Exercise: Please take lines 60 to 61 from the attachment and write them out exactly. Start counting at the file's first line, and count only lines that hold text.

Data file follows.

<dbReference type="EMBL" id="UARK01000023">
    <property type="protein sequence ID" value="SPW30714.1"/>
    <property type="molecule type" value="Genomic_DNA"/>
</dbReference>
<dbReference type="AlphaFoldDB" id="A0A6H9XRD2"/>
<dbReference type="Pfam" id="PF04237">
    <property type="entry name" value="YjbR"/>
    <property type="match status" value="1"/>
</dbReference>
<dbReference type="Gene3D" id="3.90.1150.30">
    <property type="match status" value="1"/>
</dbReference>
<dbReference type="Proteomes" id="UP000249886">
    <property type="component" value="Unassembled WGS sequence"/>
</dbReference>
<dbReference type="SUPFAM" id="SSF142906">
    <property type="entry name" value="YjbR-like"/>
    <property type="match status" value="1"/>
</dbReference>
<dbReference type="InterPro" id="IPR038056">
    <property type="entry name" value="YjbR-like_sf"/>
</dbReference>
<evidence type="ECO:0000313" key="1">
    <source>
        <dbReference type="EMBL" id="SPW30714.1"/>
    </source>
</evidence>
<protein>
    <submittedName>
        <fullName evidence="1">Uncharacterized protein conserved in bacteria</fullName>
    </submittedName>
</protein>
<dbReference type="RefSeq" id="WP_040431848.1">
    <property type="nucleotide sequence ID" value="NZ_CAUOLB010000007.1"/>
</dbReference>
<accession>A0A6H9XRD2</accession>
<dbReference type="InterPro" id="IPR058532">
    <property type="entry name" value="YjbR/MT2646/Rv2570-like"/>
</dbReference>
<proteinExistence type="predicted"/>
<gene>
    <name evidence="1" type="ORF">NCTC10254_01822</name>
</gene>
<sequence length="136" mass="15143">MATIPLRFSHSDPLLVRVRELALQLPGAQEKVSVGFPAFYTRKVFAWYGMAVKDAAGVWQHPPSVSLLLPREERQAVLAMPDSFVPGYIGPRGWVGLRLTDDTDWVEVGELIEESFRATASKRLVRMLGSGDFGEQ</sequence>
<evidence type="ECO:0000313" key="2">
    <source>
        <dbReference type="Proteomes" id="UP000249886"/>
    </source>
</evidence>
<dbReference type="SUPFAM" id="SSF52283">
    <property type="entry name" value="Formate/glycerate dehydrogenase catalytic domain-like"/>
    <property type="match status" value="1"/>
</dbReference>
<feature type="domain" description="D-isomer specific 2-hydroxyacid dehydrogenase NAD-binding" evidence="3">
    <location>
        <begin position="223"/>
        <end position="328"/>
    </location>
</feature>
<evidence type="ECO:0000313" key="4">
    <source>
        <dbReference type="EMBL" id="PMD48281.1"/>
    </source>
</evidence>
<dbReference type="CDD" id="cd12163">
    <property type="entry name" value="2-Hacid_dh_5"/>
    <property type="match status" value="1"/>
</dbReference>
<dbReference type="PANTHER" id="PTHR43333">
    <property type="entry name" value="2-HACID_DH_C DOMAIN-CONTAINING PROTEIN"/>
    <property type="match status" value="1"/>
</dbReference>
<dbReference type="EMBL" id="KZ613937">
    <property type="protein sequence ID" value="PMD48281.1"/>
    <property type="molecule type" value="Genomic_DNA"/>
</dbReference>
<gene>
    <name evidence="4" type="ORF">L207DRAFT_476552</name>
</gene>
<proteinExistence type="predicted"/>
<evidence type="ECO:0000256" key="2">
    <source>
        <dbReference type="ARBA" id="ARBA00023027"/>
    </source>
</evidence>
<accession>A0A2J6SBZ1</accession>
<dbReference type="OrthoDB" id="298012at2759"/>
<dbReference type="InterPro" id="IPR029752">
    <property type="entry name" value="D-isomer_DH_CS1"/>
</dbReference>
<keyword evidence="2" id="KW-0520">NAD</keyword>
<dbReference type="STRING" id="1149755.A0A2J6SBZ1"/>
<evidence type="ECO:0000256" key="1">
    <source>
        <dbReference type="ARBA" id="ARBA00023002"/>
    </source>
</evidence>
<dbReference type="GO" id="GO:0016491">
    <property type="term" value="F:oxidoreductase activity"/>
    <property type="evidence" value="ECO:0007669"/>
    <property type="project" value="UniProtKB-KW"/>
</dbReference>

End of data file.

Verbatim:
<evidence type="ECO:0000313" key="4">
    <source>